When we found out we were having a baby, the thought never really crossed our minds that we could be having a boy. It was always a girl. And her name was always Josephine– after the many Josephs in both of our families. Frankie was the name I wanted for my little brother when my mother was pregnant. Instead, they named him Joe. After their cat.

If it HAD been a boy, Beef liked Franklin Delano or Theodore Roosevelt, so the JFK monogram felt like a good compromise. Plus, she’ll feel right at home at the airport and stuff one day.

When I was a few months pregnant, my friend Meg lent me her baby-naming book. And I read this on page 88:

We’d planned on calling her Josie, but I liked the ring of “Posy” better. I didn’t know anyone with that name, but it had a flower connotation– which made it not quite whackadoodle, in my mind. It’s not like it was  fake word.

We started calling my bump Posy. At least, I did. Beef wanted to wait until we had our 20-week ultrasound. But then, something amazing happened.

My mom retired.

Her colleaugues threw her a party in the very same room where she had thrown her now-gone parents an anniversary party many years ago. I could tell she missed her mom and dad a lot that night. After she opened the gift-wrapped box her co-workers presented her with (after the nicest, kindest, words anyone could ever want to hear about their mom), she leaned over to me and whispered, kinda embarassed, “What is this? Is it a glass? Or a vase?”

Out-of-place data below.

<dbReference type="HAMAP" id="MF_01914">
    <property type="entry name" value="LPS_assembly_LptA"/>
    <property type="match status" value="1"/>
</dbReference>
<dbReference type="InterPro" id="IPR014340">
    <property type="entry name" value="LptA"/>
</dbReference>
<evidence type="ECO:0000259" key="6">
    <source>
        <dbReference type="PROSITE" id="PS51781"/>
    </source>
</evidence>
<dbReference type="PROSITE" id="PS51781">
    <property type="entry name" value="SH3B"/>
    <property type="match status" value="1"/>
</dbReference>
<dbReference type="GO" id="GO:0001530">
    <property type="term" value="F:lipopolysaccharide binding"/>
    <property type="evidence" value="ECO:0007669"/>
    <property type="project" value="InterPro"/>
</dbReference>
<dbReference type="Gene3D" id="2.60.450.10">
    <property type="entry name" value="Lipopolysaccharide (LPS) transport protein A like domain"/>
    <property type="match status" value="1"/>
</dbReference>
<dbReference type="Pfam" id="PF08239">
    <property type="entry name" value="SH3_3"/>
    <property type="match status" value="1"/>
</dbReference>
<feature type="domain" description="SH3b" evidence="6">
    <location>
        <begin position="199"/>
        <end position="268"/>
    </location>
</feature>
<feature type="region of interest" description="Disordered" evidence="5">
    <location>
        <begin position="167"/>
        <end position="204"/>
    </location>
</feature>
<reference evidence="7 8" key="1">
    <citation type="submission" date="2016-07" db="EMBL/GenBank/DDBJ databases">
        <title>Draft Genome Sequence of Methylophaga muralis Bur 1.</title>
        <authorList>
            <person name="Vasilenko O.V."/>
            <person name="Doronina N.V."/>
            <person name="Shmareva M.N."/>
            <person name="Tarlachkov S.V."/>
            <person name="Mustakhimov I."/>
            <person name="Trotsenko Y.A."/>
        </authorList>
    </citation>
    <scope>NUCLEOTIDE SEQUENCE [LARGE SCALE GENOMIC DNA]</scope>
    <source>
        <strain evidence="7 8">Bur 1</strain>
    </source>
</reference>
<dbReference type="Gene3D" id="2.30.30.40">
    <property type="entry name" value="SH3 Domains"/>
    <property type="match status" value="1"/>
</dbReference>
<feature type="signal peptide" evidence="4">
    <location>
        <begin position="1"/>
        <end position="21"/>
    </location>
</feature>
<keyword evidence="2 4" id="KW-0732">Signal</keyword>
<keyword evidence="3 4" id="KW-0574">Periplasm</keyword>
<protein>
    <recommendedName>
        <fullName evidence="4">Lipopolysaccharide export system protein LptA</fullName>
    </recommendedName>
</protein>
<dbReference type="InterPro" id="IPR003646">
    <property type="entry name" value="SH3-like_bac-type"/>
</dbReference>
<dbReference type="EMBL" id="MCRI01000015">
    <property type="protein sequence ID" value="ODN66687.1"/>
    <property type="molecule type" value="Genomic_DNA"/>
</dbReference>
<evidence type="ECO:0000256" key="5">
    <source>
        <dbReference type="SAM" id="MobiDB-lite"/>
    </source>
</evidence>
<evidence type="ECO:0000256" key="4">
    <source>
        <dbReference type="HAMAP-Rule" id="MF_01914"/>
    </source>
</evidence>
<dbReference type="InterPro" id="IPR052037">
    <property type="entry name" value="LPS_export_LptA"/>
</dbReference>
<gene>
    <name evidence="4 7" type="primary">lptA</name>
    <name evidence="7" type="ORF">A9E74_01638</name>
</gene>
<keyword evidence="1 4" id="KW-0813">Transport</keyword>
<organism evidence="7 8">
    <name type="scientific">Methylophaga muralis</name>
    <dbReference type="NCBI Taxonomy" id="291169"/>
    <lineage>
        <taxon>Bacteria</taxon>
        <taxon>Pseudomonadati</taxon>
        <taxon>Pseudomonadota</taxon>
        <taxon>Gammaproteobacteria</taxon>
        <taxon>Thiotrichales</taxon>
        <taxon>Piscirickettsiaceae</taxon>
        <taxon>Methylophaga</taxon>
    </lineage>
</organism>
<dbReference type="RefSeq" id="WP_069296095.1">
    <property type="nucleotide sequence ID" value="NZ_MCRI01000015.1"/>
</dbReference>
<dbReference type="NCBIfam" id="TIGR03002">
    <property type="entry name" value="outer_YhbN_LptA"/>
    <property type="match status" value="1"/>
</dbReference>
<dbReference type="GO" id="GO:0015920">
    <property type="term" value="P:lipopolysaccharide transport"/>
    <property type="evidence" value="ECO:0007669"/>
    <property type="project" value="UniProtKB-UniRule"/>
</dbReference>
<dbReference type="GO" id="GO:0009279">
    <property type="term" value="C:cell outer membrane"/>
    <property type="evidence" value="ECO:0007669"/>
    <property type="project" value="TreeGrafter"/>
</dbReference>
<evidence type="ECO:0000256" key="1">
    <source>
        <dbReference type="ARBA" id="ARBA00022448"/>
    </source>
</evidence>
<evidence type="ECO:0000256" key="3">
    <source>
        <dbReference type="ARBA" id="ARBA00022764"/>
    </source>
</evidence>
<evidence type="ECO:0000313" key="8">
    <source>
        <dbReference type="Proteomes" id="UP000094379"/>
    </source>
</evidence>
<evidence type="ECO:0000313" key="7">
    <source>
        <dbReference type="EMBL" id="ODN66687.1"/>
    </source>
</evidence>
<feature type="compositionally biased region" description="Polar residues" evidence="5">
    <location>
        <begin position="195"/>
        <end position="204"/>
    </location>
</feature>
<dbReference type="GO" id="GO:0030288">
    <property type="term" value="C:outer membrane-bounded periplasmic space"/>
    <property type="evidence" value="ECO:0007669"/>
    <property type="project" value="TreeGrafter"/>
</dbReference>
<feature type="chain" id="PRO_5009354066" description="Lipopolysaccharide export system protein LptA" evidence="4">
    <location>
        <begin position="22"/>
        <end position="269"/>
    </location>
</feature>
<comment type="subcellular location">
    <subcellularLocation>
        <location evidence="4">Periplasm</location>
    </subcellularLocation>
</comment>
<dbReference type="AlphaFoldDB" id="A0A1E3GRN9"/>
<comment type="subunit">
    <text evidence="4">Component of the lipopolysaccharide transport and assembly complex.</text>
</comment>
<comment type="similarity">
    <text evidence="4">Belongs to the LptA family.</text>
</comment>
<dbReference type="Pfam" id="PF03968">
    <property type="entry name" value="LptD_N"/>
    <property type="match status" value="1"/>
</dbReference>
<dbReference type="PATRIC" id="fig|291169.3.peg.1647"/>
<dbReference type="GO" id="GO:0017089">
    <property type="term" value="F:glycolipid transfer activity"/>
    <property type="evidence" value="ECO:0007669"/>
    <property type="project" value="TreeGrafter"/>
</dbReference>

The short answer is– it was one of these. (CLICK FOR CRAZY GOOSEBUMPS!)

But I think there was a REAL answer. Another time, I will write all about the phenomenally gifted medium, Rebecca Rosen, and how much you can learn from her. But for now, I will say that the vase was no coincidence. To me, it was a clear and loving sign from my family members looking out for us on the other side that this baby was their gift to all of us– our gift-wrapped Posy. That I decided was missing a letter, so I added an “e.”

I recently read that more than half of parents regret their child’s name. I guess I’m not 100% still sold on the Frankie part, but there’s nothing I wish we’d named her instead. It fits. And she has a lot of nickname options when she gets older. But I think Beef and I will always, always call her “Pie.” Just because she’s sweet and crusty.

For advice on how to avoid the 7 Biggest Baby-Naming Mistakes, read here.

Kristin Cavallari, You Are My Hero.

I NEVER thought I would say those words. But it’s sorta true.

I remember back about a Willow ago, I saw a photo of Jada Pinkett-Smith in a really tight, white dress while she was pregnant. I don’t know why, but it made such a big impression on young me. I think it was the first woman I ever saw show off the fact that she was huge. I’ve searched for the photo everywhere– curses, pre-internet world.

And today, I saw this photo. This outfit would be enough on a regular person. But on a preggo? It’s just… I dunno. Huh. Leather-ish maternity hot pants. I sorta wish I would have gone for something like this. It’s the Black Swan to Vintage-Jada’s White Swan.

Like it? Get the look for less here.